Optometry Coding & Billing Alert

Reader Questions: Continue Treatment Program for 92012-92014


- Published on Mon, Feb 07, 2005

Question: The guidelines in the CPT manual state that the intermediate and comprehensive eye codes (92002-92014) always include the "initiation of [a] diagnostic and treatment program." However, the descriptors for the established patient codes say "with initiation or continuation of diagnostic and treatment program." Can we or can't we use the established patient codes for continuation of treatment, with no initiation of new treatment or new complication?


Florida Subscriber


Answer: You should not continue to use the eye code 92012 (Ophthalmological services: medical examination and evaluation, with initiation or continuation of diagnostic and treatment program; intermediate, established patient) - that code describes the evaluation of a new condition or an existing condition complicated with a new problem.

Therefore, you must use an E/M code. If this is a glaucoma patient with no complaint who is back for a VA check and pressure check, report 99212 (Office or other outpatient visit, established patient ...) or 99213 (Office or other outpatient visit, established patient ...). If you do a complete anterior chamber exam, including IOP check, use 99213. Be sure to have documentation for a full anterior exam.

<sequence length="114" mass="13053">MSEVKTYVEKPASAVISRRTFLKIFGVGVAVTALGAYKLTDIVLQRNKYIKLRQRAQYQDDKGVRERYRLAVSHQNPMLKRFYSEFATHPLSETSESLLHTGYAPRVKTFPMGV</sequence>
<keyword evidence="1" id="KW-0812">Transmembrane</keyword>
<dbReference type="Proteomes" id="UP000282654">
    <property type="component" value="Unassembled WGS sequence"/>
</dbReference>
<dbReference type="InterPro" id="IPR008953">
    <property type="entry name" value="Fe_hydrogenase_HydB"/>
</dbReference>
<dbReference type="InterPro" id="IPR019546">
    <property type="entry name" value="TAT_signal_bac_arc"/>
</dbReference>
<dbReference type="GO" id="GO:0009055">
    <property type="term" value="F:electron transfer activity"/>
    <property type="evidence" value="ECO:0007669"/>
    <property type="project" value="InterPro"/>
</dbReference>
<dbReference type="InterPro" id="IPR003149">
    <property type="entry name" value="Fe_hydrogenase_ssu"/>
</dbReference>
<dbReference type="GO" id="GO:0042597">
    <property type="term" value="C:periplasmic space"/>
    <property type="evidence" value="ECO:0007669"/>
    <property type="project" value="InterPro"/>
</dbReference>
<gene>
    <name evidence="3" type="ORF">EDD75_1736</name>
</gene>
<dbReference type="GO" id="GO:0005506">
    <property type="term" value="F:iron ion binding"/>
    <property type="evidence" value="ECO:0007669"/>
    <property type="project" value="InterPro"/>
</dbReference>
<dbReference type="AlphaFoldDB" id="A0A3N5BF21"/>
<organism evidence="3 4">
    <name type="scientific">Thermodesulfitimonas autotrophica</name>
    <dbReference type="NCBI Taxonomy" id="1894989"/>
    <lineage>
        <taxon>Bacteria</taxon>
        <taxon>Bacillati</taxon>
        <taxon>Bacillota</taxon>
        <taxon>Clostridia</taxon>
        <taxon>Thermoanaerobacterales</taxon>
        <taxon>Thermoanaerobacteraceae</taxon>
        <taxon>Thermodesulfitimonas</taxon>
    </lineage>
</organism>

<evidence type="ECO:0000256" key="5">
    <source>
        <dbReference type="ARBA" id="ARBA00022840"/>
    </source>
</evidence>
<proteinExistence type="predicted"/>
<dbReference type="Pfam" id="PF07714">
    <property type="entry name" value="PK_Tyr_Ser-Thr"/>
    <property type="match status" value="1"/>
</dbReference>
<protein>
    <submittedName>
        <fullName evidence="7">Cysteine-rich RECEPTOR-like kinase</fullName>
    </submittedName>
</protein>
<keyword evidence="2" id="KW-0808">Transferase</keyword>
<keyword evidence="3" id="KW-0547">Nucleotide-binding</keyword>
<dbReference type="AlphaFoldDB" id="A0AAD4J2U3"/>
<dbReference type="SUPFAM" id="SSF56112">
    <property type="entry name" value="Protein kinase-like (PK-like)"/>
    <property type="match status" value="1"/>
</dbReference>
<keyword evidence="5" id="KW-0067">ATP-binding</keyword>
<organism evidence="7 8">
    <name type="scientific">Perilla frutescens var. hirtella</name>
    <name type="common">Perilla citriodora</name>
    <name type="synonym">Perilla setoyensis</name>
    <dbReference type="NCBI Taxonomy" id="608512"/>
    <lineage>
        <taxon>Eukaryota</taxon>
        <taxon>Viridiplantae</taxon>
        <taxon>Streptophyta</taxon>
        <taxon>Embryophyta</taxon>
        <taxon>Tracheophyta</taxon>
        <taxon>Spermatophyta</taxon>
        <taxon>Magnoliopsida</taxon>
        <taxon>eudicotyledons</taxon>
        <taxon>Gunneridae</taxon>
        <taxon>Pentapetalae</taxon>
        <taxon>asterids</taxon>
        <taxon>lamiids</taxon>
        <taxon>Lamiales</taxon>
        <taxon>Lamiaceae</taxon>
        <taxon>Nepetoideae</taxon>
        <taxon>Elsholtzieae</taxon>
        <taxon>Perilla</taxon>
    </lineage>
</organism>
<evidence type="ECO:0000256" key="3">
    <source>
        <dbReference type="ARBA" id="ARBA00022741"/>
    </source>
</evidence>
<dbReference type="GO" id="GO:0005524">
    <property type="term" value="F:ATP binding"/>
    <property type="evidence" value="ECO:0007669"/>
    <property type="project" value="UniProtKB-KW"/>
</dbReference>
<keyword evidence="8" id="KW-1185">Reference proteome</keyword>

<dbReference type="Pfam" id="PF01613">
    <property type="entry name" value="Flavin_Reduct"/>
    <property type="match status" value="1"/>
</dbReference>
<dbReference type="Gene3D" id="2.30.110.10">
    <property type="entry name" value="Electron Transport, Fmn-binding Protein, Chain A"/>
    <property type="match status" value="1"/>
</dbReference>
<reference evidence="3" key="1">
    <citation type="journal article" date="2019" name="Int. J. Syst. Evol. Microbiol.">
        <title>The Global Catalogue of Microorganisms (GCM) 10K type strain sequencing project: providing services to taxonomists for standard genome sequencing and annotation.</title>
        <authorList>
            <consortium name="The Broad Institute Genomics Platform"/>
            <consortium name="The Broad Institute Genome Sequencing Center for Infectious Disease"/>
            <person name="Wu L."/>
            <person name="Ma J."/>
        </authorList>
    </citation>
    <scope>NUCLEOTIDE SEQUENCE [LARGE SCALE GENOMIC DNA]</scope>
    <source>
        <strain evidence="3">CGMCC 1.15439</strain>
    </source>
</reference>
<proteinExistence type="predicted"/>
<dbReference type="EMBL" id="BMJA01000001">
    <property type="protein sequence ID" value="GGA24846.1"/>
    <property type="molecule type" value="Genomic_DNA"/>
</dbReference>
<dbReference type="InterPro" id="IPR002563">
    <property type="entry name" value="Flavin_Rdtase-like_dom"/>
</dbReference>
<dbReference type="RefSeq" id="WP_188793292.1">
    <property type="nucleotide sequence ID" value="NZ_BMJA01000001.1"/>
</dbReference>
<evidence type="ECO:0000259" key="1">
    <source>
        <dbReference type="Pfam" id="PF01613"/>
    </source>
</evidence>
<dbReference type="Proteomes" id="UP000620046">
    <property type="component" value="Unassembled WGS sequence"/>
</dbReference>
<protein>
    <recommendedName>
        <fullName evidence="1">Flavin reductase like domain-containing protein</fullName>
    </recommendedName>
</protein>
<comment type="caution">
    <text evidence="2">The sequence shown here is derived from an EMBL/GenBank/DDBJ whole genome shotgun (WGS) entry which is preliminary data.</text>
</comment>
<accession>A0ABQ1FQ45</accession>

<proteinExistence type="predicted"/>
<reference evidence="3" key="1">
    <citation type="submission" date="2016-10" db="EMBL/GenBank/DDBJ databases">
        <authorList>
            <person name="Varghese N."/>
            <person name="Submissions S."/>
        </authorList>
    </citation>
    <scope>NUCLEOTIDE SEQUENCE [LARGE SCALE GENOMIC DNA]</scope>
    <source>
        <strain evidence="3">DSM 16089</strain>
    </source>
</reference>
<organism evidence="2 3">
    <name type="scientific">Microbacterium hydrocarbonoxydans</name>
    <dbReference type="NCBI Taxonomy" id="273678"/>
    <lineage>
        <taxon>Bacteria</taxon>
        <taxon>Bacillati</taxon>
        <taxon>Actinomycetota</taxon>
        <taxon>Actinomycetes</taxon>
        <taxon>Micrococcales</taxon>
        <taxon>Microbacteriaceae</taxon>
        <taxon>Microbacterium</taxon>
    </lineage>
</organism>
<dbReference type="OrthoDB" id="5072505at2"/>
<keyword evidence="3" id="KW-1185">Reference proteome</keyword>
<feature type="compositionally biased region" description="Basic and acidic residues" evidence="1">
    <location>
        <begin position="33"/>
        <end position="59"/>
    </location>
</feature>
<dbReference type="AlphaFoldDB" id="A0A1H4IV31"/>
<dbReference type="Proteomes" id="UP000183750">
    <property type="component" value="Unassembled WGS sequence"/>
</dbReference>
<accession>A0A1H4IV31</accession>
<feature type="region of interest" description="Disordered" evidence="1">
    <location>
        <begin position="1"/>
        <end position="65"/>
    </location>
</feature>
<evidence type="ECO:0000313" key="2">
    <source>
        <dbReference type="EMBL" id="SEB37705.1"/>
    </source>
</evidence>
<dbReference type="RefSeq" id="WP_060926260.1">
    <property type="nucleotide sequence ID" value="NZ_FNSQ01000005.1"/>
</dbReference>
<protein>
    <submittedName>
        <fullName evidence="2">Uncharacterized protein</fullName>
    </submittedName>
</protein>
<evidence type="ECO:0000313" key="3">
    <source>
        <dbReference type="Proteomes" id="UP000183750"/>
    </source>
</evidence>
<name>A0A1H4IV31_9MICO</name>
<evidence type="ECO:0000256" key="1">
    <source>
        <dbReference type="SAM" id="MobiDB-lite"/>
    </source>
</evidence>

If you do not perform a full anterior exam, you probably do not have enough elements to justify 99213 - report 99212 instead.

What about dilation? It's appropriate to perform a comprehensive exam (92014, ... comprehensive, established patient, one or more visits) annually, even on a stable glaucoma patient. Report 92014 once a year, with 99212 or 99213 checks every four months or so.

Caution: When treating a patient with a chronic condition like glaucoma, doctors tend to center in on that condition. A new problem (other than the glaucoma) may pop up and be overlooked. Pay close attention to the patient's chief complaint and history of his problems.

Optometry Coding & Billing Alert
Issue - Feb, 2005
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